Royal Navy patrol ship is officially ready to take to the open seas after a special ceremony in Ross-shire on 19 June.
HMS Spey has been formally commissioned into service after months of operational sea training, and docked in her affiliated town of Invergordon for the event.
Her 45-strong crew – who described her as a “2,000 tonne Swiss Army knife” – lined up on the deck for the ceremony, which included a spectacular fly-past from RAF Lossiemouth’s Poseidon team.
The 295ft vessel is the fifth and final of the second-generation River Class vessels built for the Royal Navy on the Clyde.
Commanding officer of the ship Lieutenant Commander Ben Evans described his pride at bringing the vessel back to its Scottish homeland, but admitted it had not all been smooth sailing.
He said: “I’m extremely proud. This is an idea that came up in 2019 when the ship was first named in Glasgow to make our commissioning ceremony happen in Scotland, on a Scottish ship, built in Scotland with Scottish links.
“I think it’s been tough for everyone in the country with Covid-19 but we have maintained output and we have achieved everything we needed to do. We have achieved operational status in four months which is a fantastic effort by my ship’s company.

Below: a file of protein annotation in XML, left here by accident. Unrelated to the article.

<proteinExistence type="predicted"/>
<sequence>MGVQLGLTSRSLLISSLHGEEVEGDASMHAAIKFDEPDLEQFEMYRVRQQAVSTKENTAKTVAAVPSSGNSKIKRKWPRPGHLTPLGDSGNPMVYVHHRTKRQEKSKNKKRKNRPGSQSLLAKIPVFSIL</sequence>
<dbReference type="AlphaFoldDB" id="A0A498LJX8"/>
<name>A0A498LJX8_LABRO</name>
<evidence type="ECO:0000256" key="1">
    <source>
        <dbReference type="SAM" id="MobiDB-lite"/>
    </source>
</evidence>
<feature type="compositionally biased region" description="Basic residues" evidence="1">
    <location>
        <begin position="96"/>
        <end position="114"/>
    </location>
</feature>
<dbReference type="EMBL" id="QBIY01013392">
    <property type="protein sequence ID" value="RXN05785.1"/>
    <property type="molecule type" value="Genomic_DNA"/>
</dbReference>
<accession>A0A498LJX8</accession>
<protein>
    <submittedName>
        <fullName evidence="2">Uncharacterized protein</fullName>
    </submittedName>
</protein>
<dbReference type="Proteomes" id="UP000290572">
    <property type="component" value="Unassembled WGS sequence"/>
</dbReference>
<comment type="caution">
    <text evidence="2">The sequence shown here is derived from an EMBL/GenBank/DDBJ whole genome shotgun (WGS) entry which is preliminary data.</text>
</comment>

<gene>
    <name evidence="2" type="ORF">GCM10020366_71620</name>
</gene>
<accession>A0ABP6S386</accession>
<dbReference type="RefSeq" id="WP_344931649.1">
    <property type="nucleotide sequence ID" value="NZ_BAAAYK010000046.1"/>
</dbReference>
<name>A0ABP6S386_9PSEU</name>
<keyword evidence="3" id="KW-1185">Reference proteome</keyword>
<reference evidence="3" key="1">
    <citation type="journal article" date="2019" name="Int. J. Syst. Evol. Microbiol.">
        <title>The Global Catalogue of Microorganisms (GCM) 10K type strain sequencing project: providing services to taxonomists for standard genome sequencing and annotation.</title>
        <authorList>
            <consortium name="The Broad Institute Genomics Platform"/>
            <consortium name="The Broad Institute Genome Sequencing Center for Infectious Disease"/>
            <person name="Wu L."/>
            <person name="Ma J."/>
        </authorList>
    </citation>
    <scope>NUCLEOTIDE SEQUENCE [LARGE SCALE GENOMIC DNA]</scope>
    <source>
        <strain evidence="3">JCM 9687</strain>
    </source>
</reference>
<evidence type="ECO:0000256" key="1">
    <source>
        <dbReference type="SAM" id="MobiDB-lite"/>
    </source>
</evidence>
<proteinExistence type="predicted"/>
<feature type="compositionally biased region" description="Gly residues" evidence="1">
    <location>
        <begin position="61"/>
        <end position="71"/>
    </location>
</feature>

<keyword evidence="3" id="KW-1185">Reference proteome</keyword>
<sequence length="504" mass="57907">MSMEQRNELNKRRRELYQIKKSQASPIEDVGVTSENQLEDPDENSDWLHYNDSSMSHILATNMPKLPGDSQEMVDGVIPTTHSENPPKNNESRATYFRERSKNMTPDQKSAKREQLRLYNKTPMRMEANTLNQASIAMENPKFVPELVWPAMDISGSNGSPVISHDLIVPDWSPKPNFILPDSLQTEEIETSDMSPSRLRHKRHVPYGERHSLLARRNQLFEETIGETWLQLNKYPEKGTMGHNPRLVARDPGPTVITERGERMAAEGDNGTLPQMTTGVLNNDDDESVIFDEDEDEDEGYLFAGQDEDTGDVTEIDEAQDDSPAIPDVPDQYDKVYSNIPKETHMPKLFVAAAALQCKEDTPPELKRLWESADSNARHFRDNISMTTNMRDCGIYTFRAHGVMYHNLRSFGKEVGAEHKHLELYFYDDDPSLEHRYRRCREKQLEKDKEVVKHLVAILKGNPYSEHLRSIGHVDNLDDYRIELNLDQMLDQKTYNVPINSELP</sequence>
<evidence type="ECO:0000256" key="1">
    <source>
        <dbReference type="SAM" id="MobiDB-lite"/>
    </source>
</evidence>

“Now we are ready for operations and the commissioning ceremony is an important milestone as we are placed into active service.”
About HMS Spey
HMS Spey can accommodate up to 60 sailors and up to 50 embarked forces such as the Royal Marines and Special Forces.
Her flight deck is large enough for a Royal Navy Merlin helicopter.
It also has a huge show of force, housing one Seahawk A2 30mm Chain Gunn, two Mark 44 Miniguns and four General Purpose Machine Guns.
In a matter of weeks, the vessel will deploy from its home port of HMNB Portsmouth, bound for the Indo-Pacific Asia, visiting destinations including New Zealand, Australia and Singapore.
I would urge you to relish in the adventures which are yet to come.”
Rear Admiral Simon Asquith, Commander Operations.
Scottish Secretary Iain Stewart said: “Introducing the Clyde-built patrol vessel HMS Spey into active service once again shows that not only does defence play a crucial role in the security of the United Kingdom, but it also contributes to Scotland’s prosperity through employment and investment.
“HMS Spey will always have a close bond with her affiliated town of Invergordon, but her foreseeable future is in the Indo-Asian-Pacific region where she will be deployed as part of the Royal Navy’s role in Global Britain.”
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